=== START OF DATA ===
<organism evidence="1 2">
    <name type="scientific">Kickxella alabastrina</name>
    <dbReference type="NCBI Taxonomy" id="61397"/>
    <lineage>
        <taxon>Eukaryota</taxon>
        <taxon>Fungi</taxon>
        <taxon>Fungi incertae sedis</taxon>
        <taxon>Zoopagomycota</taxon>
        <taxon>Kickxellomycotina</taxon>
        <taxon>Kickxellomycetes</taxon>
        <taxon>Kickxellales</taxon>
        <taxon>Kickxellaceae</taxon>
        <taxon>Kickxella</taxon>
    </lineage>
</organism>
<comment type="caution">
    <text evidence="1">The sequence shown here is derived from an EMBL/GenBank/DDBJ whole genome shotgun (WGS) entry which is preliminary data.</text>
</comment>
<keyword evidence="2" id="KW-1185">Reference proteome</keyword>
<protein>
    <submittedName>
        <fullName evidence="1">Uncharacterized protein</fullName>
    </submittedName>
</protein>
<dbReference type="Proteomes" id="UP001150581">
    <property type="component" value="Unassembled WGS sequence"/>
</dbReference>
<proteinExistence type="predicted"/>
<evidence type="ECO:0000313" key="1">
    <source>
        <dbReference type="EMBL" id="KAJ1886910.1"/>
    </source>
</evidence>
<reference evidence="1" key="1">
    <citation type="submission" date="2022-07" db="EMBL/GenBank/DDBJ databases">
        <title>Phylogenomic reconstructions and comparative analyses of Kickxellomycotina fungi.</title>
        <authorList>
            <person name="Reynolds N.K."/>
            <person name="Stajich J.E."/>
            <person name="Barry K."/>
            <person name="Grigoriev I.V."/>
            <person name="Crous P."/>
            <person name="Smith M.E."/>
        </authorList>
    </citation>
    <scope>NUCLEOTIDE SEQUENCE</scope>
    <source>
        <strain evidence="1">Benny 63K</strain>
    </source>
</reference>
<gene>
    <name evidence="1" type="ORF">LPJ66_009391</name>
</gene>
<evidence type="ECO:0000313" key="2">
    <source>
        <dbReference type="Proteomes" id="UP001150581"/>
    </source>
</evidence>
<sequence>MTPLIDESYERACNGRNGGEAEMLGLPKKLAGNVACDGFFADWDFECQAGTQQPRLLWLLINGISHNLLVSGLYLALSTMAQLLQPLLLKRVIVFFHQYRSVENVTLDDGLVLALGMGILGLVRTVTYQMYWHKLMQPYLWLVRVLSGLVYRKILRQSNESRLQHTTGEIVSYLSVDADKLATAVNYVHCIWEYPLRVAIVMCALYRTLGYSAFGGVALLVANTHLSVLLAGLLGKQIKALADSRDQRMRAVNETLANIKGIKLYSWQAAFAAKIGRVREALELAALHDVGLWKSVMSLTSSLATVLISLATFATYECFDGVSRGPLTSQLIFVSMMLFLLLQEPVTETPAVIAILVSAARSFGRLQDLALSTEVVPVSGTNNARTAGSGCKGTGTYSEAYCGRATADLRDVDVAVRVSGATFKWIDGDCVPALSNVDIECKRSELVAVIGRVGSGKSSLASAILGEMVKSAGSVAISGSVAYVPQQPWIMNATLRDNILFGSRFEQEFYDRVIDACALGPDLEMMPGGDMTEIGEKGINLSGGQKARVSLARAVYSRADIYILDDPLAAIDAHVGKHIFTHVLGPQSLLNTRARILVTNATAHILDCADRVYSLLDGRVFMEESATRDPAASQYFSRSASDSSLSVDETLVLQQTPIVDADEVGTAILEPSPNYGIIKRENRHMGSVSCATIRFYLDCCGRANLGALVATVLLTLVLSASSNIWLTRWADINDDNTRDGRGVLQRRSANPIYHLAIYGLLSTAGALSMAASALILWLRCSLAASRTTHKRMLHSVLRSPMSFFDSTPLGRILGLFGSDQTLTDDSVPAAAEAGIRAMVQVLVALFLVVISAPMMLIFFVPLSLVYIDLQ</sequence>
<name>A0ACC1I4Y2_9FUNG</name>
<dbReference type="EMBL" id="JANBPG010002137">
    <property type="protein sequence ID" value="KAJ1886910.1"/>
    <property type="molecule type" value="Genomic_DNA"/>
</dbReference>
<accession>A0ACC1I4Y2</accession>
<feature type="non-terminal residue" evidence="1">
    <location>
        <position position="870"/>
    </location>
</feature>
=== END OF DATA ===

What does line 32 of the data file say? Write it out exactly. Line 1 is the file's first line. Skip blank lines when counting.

    </source>